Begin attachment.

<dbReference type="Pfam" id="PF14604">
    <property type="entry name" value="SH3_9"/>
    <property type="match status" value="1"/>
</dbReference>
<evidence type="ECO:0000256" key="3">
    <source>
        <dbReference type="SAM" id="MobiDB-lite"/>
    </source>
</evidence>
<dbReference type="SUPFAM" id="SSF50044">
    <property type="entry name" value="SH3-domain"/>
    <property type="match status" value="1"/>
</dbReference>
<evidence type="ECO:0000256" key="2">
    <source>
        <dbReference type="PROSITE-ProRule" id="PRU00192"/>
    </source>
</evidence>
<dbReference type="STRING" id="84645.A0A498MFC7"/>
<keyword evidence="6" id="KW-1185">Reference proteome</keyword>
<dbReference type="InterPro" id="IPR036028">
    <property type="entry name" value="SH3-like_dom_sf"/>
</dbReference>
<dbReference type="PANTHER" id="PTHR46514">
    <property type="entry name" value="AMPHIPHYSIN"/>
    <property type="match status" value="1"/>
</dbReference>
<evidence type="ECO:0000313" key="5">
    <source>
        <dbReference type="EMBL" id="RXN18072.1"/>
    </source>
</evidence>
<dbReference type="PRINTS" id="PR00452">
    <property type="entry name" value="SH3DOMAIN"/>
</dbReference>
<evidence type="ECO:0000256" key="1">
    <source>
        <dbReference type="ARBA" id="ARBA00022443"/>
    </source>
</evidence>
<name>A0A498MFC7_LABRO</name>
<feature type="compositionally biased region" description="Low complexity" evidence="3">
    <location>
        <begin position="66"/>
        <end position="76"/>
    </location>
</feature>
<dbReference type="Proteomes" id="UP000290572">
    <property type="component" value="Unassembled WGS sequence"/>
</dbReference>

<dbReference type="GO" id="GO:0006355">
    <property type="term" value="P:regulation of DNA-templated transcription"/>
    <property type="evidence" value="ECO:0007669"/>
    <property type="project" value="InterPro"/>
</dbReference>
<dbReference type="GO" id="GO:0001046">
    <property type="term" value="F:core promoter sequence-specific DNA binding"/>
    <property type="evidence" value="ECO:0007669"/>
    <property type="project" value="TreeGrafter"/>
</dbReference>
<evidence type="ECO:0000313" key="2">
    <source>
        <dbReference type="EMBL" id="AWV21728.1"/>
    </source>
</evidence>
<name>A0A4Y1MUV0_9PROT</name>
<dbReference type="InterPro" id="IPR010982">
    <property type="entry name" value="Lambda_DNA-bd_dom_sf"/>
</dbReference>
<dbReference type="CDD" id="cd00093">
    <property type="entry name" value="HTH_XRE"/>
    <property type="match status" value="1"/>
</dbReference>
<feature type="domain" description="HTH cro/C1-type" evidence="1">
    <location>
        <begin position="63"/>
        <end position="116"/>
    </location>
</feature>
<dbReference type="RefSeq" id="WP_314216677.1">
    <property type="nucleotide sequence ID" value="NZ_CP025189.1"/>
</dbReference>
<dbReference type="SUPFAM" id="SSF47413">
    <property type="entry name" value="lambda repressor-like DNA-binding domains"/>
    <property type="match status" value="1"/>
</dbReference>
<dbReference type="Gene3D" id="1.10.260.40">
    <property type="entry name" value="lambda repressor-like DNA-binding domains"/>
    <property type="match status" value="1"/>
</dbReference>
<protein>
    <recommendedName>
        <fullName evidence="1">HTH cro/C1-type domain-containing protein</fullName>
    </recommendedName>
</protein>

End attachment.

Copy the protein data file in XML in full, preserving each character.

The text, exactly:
<dbReference type="Pfam" id="PF14604">
    <property type="entry name" value="SH3_9"/>
    <property type="match status" value="1"/>
</dbReference>
<evidence type="ECO:0000256" key="3">
    <source>
        <dbReference type="SAM" id="MobiDB-lite"/>
    </source>
</evidence>
<dbReference type="SUPFAM" id="SSF50044">
    <property type="entry name" value="SH3-domain"/>
    <property type="match status" value="1"/>
</dbReference>
<evidence type="ECO:0000256" key="2">
    <source>
        <dbReference type="PROSITE-ProRule" id="PRU00192"/>
    </source>
</evidence>
<dbReference type="STRING" id="84645.A0A498MFC7"/>
<keyword evidence="6" id="KW-1185">Reference proteome</keyword>
<dbReference type="InterPro" id="IPR036028">
    <property type="entry name" value="SH3-like_dom_sf"/>
</dbReference>
<dbReference type="PANTHER" id="PTHR46514">
    <property type="entry name" value="AMPHIPHYSIN"/>
    <property type="match status" value="1"/>
</dbReference>
<evidence type="ECO:0000313" key="5">
    <source>
        <dbReference type="EMBL" id="RXN18072.1"/>
    </source>
</evidence>
<dbReference type="PRINTS" id="PR00452">
    <property type="entry name" value="SH3DOMAIN"/>
</dbReference>
<evidence type="ECO:0000256" key="1">
    <source>
        <dbReference type="ARBA" id="ARBA00022443"/>
    </source>
</evidence>
<name>A0A498MFC7_LABRO</name>
<feature type="compositionally biased region" description="Low complexity" evidence="3">
    <location>
        <begin position="66"/>
        <end position="76"/>
    </location>
</feature>
<dbReference type="Proteomes" id="UP000290572">
    <property type="component" value="Unassembled WGS sequence"/>
</dbReference>

<dbReference type="GO" id="GO:0006355">
    <property type="term" value="P:regulation of DNA-templated transcription"/>
    <property type="evidence" value="ECO:0007669"/>
    <property type="project" value="InterPro"/>
</dbReference>
<dbReference type="GO" id="GO:0001046">
    <property type="term" value="F:core promoter sequence-specific DNA binding"/>
    <property type="evidence" value="ECO:0007669"/>
    <property type="project" value="TreeGrafter"/>
</dbReference>
<evidence type="ECO:0000313" key="2">
    <source>
        <dbReference type="EMBL" id="AWV21728.1"/>
    </source>
</evidence>
<name>A0A4Y1MUV0_9PROT</name>
<dbReference type="InterPro" id="IPR010982">
    <property type="entry name" value="Lambda_DNA-bd_dom_sf"/>
</dbReference>
<dbReference type="CDD" id="cd00093">
    <property type="entry name" value="HTH_XRE"/>
    <property type="match status" value="1"/>
</dbReference>
<feature type="domain" description="HTH cro/C1-type" evidence="1">
    <location>
        <begin position="63"/>
        <end position="116"/>
    </location>
</feature>
<dbReference type="RefSeq" id="WP_314216677.1">
    <property type="nucleotide sequence ID" value="NZ_CP025189.1"/>
</dbReference>
<dbReference type="SUPFAM" id="SSF47413">
    <property type="entry name" value="lambda repressor-like DNA-binding domains"/>
    <property type="match status" value="1"/>
</dbReference>
<dbReference type="Gene3D" id="1.10.260.40">
    <property type="entry name" value="lambda repressor-like DNA-binding domains"/>
    <property type="match status" value="1"/>
</dbReference>
<protein>
    <recommendedName>
        <fullName evidence="1">HTH cro/C1-type domain-containing protein</fullName>
    </recommendedName>
</protein>